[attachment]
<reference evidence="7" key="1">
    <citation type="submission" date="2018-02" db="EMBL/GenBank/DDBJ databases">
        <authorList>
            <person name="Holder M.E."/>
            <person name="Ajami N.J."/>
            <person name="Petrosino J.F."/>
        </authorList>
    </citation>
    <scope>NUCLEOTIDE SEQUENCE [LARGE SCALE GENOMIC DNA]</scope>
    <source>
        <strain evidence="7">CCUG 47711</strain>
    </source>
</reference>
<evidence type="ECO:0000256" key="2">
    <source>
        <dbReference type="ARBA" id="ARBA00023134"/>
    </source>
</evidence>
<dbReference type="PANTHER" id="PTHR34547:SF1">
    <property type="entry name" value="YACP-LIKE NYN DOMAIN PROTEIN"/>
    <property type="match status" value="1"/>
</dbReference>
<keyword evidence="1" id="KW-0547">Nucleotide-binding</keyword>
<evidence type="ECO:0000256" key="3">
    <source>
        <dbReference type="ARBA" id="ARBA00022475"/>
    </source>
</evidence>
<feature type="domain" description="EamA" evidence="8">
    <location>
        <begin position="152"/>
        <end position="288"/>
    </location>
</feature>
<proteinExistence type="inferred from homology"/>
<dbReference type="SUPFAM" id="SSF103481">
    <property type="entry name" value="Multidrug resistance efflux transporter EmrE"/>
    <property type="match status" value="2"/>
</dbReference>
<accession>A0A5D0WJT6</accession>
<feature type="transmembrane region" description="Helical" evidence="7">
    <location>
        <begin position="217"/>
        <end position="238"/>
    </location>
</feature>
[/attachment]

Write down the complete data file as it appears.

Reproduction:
<reference evidence="7" key="1">
    <citation type="submission" date="2018-02" db="EMBL/GenBank/DDBJ databases">
        <authorList>
            <person name="Holder M.E."/>
            <person name="Ajami N.J."/>
            <person name="Petrosino J.F."/>
        </authorList>
    </citation>
    <scope>NUCLEOTIDE SEQUENCE [LARGE SCALE GENOMIC DNA]</scope>
    <source>
        <strain evidence="7">CCUG 47711</strain>
    </source>
</reference>
<evidence type="ECO:0000256" key="2">
    <source>
        <dbReference type="ARBA" id="ARBA00023134"/>
    </source>
</evidence>
<dbReference type="PANTHER" id="PTHR34547:SF1">
    <property type="entry name" value="YACP-LIKE NYN DOMAIN PROTEIN"/>
    <property type="match status" value="1"/>
</dbReference>
<keyword evidence="1" id="KW-0547">Nucleotide-binding</keyword>
<evidence type="ECO:0000256" key="3">
    <source>
        <dbReference type="ARBA" id="ARBA00022475"/>
    </source>
</evidence>
<feature type="domain" description="EamA" evidence="8">
    <location>
        <begin position="152"/>
        <end position="288"/>
    </location>
</feature>
<proteinExistence type="inferred from homology"/>
<dbReference type="SUPFAM" id="SSF103481">
    <property type="entry name" value="Multidrug resistance efflux transporter EmrE"/>
    <property type="match status" value="2"/>
</dbReference>
<accession>A0A5D0WJT6</accession>
<feature type="transmembrane region" description="Helical" evidence="7">
    <location>
        <begin position="217"/>
        <end position="238"/>
    </location>
</feature>